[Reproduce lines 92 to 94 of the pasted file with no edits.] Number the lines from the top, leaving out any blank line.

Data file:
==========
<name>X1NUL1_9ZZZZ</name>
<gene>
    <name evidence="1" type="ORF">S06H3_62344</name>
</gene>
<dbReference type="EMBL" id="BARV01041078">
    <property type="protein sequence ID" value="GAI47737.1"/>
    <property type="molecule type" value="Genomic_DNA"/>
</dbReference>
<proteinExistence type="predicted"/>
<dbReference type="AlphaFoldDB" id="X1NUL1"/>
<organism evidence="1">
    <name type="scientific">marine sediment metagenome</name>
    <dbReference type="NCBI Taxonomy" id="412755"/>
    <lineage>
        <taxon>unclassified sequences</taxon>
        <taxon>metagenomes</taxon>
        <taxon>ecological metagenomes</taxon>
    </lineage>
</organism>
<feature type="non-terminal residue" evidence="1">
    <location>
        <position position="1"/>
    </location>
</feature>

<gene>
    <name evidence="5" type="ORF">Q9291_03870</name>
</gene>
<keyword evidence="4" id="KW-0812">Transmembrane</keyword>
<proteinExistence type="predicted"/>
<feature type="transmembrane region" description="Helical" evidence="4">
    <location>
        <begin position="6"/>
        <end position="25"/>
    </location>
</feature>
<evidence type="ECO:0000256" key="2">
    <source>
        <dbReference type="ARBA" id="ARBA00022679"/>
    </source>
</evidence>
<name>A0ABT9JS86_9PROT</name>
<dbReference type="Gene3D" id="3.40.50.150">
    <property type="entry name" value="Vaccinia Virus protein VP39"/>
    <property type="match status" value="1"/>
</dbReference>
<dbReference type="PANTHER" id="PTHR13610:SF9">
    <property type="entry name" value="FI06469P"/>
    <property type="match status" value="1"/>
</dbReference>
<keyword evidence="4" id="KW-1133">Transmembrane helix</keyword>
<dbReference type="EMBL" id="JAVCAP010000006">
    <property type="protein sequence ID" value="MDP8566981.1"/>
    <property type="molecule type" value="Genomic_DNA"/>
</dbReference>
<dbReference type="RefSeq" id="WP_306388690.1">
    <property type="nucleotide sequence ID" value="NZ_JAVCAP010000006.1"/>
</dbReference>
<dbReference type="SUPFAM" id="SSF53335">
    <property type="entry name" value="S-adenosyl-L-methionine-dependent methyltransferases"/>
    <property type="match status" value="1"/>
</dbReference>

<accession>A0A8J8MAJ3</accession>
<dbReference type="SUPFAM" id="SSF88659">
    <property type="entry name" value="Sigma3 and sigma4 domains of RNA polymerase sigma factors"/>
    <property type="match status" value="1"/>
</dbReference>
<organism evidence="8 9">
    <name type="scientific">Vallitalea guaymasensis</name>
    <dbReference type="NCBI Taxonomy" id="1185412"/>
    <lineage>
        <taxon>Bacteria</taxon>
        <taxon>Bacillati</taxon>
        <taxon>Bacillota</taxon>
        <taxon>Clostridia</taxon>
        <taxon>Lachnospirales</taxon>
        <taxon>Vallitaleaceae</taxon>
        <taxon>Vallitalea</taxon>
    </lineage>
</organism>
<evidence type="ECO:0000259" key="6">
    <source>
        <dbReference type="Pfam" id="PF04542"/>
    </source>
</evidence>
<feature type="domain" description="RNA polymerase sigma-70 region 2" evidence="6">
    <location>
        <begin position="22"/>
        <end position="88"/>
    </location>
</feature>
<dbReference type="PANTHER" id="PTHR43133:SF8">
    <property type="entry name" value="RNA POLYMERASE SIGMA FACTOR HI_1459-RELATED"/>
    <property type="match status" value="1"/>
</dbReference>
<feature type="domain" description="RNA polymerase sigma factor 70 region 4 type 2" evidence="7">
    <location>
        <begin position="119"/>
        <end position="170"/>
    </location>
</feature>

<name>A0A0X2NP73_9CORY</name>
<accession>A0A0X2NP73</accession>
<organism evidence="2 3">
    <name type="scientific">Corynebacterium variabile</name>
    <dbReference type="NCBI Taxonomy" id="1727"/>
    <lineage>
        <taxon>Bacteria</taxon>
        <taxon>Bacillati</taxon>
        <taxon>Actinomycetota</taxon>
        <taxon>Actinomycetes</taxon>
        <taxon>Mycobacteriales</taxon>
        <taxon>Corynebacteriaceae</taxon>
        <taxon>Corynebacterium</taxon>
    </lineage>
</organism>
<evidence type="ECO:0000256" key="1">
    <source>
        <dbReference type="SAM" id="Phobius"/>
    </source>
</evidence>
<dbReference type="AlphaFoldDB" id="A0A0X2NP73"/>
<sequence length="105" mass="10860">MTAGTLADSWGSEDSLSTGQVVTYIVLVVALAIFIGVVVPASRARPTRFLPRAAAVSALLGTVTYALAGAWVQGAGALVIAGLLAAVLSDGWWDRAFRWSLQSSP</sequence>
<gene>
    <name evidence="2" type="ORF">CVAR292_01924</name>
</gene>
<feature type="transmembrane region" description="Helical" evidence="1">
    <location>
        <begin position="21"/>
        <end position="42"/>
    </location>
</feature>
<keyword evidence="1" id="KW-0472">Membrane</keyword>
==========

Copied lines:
    <property type="entry name" value="RNA POLYMERASE SIGMA FACTOR HI_1459-RELATED"/>
    <property type="match status" value="1"/>
</dbReference>